A series of successful office-to-residential conversions have completed recently in towns and cities across the UK, sparking further interest from property developers and investors. With warehouses transformed into townhouses and TV centres into luxury apartments, opportunities to repurpose properties are reinvigorating the sector. However, developers must be prepared for the potential risks and manage such conversions with care.
Weighing up risk and reward
The Government’s deregulation of the planning system included a move to extend permitted development (PD) rights. As a result, developers can now demolish existing commercial properties and rebuild them as houses, without the need to secure prior planning consent.
Where large-scale property conversions are concerned, it is important to tread carefully. Altering the use of a building can be a complex and challenging task, and costs have a tendency to creep up. By utilising experts in the marketplace, such as property agents, managers can assess the long-term viability of a project before they invest.
Often, large-scale developments can take months or even years to complete, so it’s important to weigh up the proposed strategy carefully at the outset. Is repurposing the building the best option, or would it be better to demolish it and start from scratch? Does the internal layout of the building lend itself to the proposed redevelopment plan? Horizon scanning, including scenario planning, can be used to forecast any changes that could impact the project further down the line.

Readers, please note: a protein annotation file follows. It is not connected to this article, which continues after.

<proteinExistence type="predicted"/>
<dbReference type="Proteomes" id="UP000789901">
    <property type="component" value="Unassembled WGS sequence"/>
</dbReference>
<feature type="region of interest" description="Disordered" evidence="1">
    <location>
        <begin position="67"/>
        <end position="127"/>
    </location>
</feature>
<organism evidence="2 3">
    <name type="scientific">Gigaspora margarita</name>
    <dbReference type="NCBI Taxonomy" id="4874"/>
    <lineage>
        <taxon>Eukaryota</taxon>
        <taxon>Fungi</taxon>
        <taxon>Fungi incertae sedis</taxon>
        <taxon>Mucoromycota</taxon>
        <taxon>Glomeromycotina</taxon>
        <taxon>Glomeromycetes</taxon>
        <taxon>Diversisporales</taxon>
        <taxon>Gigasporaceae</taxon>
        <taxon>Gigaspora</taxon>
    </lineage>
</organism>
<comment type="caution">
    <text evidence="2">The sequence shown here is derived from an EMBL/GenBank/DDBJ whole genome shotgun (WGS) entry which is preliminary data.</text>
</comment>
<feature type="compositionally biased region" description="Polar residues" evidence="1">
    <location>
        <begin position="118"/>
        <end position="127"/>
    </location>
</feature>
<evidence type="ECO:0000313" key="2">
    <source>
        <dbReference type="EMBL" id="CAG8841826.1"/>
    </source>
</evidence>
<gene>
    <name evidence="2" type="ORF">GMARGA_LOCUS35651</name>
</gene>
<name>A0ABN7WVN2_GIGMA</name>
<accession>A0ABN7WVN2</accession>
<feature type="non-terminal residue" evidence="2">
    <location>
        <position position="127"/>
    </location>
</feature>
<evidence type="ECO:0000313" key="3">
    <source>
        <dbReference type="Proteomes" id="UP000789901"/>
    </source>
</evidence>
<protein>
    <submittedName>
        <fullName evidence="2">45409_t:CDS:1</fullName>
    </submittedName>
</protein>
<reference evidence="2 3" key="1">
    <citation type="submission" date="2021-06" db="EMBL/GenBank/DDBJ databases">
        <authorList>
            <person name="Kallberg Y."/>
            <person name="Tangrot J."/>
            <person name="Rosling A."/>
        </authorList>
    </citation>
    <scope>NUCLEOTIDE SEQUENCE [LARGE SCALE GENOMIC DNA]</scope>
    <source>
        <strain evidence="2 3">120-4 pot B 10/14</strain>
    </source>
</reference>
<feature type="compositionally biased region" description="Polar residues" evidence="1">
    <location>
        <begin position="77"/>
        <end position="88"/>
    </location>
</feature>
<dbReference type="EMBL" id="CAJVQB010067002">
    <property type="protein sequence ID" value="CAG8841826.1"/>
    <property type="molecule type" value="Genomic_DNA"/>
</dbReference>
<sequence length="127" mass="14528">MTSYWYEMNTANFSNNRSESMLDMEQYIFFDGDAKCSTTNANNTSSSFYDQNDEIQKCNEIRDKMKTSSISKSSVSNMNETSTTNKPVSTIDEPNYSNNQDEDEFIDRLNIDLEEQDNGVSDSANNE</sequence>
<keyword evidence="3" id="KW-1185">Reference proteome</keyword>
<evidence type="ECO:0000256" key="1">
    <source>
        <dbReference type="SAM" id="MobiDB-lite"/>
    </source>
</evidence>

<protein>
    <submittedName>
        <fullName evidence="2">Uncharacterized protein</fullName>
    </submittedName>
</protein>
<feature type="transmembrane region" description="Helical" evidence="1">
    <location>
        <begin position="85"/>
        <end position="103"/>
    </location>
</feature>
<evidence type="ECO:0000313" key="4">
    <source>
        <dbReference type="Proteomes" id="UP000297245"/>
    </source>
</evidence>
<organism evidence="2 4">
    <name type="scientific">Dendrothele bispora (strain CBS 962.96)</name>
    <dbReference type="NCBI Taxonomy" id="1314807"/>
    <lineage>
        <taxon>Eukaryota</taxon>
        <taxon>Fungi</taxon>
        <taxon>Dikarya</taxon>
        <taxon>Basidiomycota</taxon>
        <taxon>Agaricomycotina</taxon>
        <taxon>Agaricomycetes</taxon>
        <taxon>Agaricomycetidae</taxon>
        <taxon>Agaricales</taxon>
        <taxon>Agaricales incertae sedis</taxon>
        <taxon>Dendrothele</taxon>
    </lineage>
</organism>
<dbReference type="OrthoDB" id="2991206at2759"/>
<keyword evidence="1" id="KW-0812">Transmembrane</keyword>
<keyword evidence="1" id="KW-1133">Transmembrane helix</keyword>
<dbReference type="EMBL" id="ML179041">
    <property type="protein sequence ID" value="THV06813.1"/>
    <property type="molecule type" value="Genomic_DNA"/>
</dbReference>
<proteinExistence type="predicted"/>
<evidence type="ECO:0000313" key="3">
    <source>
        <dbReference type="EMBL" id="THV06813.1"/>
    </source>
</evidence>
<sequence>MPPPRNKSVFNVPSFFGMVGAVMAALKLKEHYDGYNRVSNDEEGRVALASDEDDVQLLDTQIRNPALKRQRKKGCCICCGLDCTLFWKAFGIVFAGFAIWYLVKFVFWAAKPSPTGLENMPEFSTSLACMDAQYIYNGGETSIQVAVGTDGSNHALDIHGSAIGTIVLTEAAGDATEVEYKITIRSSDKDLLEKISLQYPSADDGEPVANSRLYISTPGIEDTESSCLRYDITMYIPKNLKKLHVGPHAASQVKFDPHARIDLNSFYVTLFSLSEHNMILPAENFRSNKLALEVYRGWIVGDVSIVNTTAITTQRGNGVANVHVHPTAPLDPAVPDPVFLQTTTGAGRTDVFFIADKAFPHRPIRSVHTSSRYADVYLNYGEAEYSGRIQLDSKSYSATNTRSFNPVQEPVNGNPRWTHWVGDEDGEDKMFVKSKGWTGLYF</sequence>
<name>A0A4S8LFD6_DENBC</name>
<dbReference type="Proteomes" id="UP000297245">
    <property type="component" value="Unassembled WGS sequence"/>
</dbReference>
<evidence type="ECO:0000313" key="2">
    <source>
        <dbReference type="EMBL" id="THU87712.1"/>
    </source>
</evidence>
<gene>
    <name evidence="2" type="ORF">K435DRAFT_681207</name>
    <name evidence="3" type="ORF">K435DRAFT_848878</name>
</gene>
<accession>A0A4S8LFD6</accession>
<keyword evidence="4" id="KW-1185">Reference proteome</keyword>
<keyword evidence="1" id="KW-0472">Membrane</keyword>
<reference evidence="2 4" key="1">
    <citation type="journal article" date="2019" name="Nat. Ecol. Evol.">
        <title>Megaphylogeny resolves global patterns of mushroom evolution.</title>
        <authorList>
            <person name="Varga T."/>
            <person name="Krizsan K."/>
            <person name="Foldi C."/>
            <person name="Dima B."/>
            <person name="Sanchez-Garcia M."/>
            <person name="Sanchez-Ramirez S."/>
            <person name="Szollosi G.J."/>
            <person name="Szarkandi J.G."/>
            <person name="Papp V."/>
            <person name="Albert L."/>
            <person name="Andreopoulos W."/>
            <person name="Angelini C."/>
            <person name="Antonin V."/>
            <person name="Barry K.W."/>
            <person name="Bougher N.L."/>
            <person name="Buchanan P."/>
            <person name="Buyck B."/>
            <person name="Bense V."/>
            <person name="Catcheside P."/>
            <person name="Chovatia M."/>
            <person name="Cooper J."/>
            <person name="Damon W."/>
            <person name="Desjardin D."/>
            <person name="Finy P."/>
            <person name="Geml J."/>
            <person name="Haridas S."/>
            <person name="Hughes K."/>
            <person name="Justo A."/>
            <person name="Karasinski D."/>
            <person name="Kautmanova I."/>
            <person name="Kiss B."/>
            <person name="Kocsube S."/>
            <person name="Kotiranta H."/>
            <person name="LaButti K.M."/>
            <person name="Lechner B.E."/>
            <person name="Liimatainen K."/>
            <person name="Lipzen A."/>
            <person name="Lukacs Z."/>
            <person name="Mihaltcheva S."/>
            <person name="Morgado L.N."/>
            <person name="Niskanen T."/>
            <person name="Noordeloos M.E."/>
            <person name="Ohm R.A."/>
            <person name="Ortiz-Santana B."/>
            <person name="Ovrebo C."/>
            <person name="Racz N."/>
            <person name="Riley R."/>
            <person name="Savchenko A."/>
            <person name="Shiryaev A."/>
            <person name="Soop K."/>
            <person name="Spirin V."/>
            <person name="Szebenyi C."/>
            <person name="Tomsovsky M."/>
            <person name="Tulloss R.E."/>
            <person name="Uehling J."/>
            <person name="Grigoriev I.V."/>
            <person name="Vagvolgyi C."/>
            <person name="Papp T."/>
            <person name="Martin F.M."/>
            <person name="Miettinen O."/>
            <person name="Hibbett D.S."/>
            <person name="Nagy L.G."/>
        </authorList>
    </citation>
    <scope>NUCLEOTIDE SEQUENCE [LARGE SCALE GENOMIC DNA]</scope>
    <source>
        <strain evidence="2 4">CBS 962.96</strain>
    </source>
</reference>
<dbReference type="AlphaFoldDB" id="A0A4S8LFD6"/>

It is also important to consider the building’s sustainability. While retrofitting an existing building to meet today’s required energy performance standards can be tricky, the embodied carbon used when building from scratch could have a far greater cost on the environment. Depending on how much focus is given to ESG, developers may need to take this into account.
Collaboration is key
Urban conversion projects can be unpredictable and often bring additional challenges. At an early stage, considerations should be made around accessibility for suppliers to get goods vehicles onto the site, as well as space for storing materials and equipment.
Close collaboration with local authorities can help to identify factors that could slow down or impact the viability of the project. Even though planning permission may not be required, sharing any plans for development with local authorities, planners, and nearby residents could help to nip any local management issues in the bud.
By weighing up any potential risks, developers can hone their plans, set their contingency budgets, and optimise their business case, making the proposed project more attractive to potential investors.
As more repurposing opportunities come to light in the commercial property sector, developers should be ready to get involved. However, a risk-centric and collaborative approach is key to long-term success.
First published at Housebuilder & Developer